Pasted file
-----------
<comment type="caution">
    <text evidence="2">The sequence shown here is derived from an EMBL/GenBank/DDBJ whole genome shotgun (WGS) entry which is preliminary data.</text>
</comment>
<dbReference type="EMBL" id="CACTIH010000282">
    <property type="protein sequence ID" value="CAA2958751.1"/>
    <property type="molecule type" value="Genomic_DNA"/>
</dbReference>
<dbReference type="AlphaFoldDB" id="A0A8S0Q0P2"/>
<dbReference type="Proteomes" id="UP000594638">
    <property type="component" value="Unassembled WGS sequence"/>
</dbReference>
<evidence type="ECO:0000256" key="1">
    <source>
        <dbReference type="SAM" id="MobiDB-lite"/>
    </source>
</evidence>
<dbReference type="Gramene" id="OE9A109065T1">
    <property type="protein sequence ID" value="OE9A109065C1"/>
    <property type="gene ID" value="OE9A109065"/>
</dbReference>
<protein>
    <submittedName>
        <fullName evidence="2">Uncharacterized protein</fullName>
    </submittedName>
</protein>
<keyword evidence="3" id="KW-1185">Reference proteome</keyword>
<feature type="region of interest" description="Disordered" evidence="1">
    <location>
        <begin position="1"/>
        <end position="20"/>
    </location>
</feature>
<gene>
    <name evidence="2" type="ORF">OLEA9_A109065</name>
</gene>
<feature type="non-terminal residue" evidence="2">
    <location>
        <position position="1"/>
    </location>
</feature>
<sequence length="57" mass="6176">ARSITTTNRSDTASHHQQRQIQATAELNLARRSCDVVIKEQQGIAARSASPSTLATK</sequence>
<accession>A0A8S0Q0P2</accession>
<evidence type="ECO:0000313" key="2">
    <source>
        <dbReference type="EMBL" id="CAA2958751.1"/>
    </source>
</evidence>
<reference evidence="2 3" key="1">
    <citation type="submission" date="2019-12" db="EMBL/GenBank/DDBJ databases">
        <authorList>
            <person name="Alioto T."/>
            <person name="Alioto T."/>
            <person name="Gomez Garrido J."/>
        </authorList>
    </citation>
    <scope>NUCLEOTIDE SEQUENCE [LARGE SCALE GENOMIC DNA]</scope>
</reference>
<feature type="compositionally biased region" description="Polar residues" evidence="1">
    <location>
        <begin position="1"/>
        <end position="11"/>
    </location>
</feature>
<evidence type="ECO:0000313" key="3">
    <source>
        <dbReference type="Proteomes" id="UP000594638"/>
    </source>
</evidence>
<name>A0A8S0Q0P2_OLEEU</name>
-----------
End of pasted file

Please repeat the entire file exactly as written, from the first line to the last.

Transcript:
<comment type="caution">
    <text evidence="2">The sequence shown here is derived from an EMBL/GenBank/DDBJ whole genome shotgun (WGS) entry which is preliminary data.</text>
</comment>
<dbReference type="EMBL" id="CACTIH010000282">
    <property type="protein sequence ID" value="CAA2958751.1"/>
    <property type="molecule type" value="Genomic_DNA"/>
</dbReference>
<dbReference type="AlphaFoldDB" id="A0A8S0Q0P2"/>
<dbReference type="Proteomes" id="UP000594638">
    <property type="component" value="Unassembled WGS sequence"/>
</dbReference>
<evidence type="ECO:0000256" key="1">
    <source>
        <dbReference type="SAM" id="MobiDB-lite"/>
    </source>
</evidence>
<dbReference type="Gramene" id="OE9A109065T1">
    <property type="protein sequence ID" value="OE9A109065C1"/>
    <property type="gene ID" value="OE9A109065"/>
</dbReference>
<protein>
    <submittedName>
        <fullName evidence="2">Uncharacterized protein</fullName>
    </submittedName>
</protein>
<keyword evidence="3" id="KW-1185">Reference proteome</keyword>
<feature type="region of interest" description="Disordered" evidence="1">
    <location>
        <begin position="1"/>
        <end position="20"/>
    </location>
</feature>
<gene>
    <name evidence="2" type="ORF">OLEA9_A109065</name>
</gene>
<feature type="non-terminal residue" evidence="2">
    <location>
        <position position="1"/>
    </location>
</feature>
<sequence length="57" mass="6176">ARSITTTNRSDTASHHQQRQIQATAELNLARRSCDVVIKEQQGIAARSASPSTLATK</sequence>
<accession>A0A8S0Q0P2</accession>
<evidence type="ECO:0000313" key="2">
    <source>
        <dbReference type="EMBL" id="CAA2958751.1"/>
    </source>
</evidence>
<reference evidence="2 3" key="1">
    <citation type="submission" date="2019-12" db="EMBL/GenBank/DDBJ databases">
        <authorList>
            <person name="Alioto T."/>
            <person name="Alioto T."/>
            <person name="Gomez Garrido J."/>
        </authorList>
    </citation>
    <scope>NUCLEOTIDE SEQUENCE [LARGE SCALE GENOMIC DNA]</scope>
</reference>
<feature type="compositionally biased region" description="Polar residues" evidence="1">
    <location>
        <begin position="1"/>
        <end position="11"/>
    </location>
</feature>
<evidence type="ECO:0000313" key="3">
    <source>
        <dbReference type="Proteomes" id="UP000594638"/>
    </source>
</evidence>
<name>A0A8S0Q0P2_OLEEU</name>